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Woven Bowls & Trays

One of the most important customs of the Samoa islands involves a solemn ritual where cups of ava are shared from a common bowl to mark the most important occasions in Samoan society. It is not an everyday event as it is in some other countries, but is a very special ceremony. Long ago before the letter k was dropped from the Samoan language it was also called kava in this country. Ava is made from the roots of the ava plant and mixed with water before it is strained for drinking. ... read more... read more

Ava bowls, or tanoa, are for the ceremonial drinking of ava. They are handcarved from a solid piece of local hardwood , usually the ifilele, a hard grained timber of a maple colour. They are of varying sizes and are mostly quite shallow. The width of the brim also varies according to the size of the bowl. They usually have short rounded legs also varying, from 4 to 24. When the bowls are finished they are soaked in fresh water for a while to remove the smell of fresh timber. Often ava is retained in the bowls to give the insides a varnished appearance and will also prevent absorption of the liquid into the wood.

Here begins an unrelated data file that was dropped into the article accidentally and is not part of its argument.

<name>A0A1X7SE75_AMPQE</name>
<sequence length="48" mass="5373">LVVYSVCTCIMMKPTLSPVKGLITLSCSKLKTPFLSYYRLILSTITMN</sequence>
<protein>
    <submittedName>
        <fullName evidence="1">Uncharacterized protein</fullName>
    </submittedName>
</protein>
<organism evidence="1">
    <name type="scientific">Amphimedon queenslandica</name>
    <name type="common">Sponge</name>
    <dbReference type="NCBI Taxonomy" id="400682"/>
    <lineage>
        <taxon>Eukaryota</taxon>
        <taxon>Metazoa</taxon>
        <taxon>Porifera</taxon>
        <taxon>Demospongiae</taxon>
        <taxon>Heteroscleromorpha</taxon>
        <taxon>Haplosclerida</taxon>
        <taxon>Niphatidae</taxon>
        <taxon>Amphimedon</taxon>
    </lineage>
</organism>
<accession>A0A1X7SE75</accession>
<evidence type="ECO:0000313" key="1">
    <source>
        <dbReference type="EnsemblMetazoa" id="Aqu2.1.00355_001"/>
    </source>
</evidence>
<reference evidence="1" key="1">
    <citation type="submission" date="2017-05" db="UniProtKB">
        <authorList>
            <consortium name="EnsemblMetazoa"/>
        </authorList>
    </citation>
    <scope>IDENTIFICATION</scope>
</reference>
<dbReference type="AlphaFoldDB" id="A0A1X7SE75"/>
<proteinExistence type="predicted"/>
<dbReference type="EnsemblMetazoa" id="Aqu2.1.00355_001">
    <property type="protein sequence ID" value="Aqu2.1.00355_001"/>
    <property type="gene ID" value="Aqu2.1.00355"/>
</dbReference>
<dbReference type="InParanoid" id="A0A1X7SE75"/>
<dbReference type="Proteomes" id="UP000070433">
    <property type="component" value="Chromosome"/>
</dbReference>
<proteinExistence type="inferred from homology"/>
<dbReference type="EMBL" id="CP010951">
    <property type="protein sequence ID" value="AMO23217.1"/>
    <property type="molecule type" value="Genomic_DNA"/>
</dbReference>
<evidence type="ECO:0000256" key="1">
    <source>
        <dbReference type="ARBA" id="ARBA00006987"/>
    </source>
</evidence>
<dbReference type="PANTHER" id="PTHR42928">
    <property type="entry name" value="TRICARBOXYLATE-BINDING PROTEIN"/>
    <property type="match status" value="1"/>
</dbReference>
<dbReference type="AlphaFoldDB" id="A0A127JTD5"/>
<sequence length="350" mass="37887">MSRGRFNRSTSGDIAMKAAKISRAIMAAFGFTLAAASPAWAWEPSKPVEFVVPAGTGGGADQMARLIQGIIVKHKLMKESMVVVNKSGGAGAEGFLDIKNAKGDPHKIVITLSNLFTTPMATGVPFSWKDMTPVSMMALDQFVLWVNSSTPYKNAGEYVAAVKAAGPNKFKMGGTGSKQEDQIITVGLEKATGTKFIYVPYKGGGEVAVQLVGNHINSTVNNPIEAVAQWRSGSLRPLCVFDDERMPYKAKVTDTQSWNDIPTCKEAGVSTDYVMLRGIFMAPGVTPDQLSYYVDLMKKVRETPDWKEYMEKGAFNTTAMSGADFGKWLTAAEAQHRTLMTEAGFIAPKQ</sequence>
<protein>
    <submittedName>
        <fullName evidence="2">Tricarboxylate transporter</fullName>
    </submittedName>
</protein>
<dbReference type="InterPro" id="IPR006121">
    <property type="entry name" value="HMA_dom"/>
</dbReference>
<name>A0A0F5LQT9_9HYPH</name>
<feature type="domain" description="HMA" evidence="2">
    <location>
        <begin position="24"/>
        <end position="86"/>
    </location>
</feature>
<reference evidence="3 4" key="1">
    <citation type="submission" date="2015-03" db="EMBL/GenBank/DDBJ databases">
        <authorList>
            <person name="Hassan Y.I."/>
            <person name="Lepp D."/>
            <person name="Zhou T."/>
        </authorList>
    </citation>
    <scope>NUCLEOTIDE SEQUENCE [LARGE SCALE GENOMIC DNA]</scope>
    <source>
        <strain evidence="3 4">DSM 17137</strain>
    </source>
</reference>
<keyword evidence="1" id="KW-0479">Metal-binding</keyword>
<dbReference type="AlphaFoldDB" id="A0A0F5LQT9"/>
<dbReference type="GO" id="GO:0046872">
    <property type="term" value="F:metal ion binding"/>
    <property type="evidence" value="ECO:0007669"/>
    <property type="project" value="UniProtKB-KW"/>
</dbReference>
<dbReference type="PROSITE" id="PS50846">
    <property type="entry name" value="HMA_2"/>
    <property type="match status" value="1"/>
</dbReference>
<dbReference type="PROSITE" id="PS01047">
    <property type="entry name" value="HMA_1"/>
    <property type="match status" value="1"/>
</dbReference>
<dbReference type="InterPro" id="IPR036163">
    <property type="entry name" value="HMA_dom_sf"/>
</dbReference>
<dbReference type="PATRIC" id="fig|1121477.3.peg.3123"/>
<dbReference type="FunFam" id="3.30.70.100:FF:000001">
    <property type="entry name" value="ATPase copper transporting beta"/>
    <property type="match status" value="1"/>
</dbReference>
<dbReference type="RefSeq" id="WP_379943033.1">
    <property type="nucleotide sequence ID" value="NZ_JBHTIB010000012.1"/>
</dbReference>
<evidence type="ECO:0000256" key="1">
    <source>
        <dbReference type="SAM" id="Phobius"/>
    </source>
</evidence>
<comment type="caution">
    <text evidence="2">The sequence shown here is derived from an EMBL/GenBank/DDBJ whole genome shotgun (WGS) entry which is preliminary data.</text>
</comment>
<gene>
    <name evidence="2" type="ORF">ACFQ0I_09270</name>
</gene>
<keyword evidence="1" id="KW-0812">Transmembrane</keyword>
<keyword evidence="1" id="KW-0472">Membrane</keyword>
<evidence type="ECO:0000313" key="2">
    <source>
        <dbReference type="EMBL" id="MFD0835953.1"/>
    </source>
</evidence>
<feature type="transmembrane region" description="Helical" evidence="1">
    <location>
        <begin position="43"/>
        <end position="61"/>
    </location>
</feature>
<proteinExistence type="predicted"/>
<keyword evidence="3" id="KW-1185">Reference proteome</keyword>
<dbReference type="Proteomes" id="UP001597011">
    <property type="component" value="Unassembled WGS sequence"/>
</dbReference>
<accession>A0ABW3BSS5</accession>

There are other ava bowls carved on a round base instead of legs and with the traditional Samoan tattoo patterns etched on the outside. The bowl is carved then just the outside is immersed in water until it turns almost black. Then the tattoo patterns are etched into the timber with the lighter timber underneath contrasting with the dark timber.

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